I think it was Unclemick who said it pays to be agile and flexible in retirement to adjust to the circumstances... If you rigidly maintain the inflation increased withdrawal rate after a series of down years... you risk being part of that 10% failure.

Firecalc doesn't claim to predict the future... but it backtests the plan. Most folks here put in a margin of safety... either discounting an income stream (SS for example), over estimating spending, or setting aside some money outside of firecalc... No one can predict the future market returns... not even firecalc... but firecalc considers the worst of the actual past performances.
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Old 07-27-2017, 11:13 AM   #176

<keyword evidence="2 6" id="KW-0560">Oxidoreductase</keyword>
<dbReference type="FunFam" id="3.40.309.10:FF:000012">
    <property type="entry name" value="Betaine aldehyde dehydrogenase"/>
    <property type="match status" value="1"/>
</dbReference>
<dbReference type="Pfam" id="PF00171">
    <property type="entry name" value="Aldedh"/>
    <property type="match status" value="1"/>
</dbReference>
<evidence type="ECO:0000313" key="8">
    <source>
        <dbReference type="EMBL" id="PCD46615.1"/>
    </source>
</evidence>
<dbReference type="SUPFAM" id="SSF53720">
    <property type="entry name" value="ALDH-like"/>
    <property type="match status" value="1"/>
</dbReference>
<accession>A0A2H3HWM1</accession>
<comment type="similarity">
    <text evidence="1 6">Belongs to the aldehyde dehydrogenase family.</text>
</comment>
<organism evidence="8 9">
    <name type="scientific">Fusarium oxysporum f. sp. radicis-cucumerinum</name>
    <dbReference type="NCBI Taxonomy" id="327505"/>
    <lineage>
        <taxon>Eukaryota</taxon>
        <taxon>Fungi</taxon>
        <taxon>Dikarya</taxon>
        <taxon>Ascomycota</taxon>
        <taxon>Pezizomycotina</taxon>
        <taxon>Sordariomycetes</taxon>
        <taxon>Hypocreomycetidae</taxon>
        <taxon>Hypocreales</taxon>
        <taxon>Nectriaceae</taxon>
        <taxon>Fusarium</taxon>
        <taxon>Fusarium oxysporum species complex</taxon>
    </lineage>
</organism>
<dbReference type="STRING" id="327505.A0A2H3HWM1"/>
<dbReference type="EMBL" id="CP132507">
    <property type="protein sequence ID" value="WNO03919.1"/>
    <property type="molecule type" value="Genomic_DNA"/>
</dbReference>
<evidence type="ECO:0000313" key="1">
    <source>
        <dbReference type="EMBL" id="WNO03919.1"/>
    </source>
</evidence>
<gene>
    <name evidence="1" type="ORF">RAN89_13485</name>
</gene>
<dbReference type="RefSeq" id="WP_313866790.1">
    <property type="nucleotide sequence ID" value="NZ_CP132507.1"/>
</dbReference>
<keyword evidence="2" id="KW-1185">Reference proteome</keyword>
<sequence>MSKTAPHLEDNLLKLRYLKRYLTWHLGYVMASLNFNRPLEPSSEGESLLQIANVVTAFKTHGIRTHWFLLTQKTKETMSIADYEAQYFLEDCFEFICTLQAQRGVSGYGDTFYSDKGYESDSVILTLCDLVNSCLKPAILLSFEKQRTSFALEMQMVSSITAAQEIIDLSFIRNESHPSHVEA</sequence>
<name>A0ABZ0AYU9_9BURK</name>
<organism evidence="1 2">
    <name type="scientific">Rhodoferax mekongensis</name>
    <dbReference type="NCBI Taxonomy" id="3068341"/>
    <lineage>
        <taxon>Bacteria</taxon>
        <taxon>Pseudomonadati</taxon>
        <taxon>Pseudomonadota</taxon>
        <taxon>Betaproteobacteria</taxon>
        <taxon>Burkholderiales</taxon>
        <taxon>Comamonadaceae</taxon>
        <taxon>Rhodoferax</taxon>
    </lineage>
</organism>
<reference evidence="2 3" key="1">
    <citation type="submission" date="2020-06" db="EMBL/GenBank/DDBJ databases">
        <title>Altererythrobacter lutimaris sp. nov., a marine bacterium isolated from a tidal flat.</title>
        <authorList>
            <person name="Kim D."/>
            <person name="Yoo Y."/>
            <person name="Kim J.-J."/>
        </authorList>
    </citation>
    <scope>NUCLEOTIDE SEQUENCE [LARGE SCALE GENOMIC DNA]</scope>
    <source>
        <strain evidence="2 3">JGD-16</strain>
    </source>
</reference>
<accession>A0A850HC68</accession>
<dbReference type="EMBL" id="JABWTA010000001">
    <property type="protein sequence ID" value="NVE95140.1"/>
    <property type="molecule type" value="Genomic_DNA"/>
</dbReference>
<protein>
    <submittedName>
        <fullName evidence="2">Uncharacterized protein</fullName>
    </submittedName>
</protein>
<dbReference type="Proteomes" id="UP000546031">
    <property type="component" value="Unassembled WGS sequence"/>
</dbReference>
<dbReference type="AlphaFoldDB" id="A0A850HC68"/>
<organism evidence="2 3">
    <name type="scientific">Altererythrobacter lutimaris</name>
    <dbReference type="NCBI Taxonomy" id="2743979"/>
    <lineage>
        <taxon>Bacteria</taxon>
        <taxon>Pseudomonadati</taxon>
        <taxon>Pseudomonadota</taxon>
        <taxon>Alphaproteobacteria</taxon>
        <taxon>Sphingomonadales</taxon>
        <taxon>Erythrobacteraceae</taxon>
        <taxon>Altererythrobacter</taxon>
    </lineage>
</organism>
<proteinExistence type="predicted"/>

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Isn't that basically what I said? In my case I assume (which is true for us) that about 2/3s current gross covers all expenses in retirement. Pensions and SS cover that, so savings is for all the extras.
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Old 07-27-2017, 11:26 AM   #177
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2/3 current gross covers my expenses 2x over. It's one reason I've been able to get to FI faster in the last few years because my expenses are low compared to my gross income. I don't need 2/3 gross to live on. Nice to have, yes, but not necessary to reach FI.
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Old 07-27-2017, 11:45 AM   #178
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The 10% failure rate can be modified by cutting back on spending if there are bad years in the market... Trinity study and other spending models tend to be rigid, and not follow real world reactions to down markets.

I think it was Unclemick who said it pays to be agile and flexible in retirement to adjust to the circumstances... If you rigidly maintain the inflation increased withdrawal rate after a series of down years... you risk being part of that 10% failure.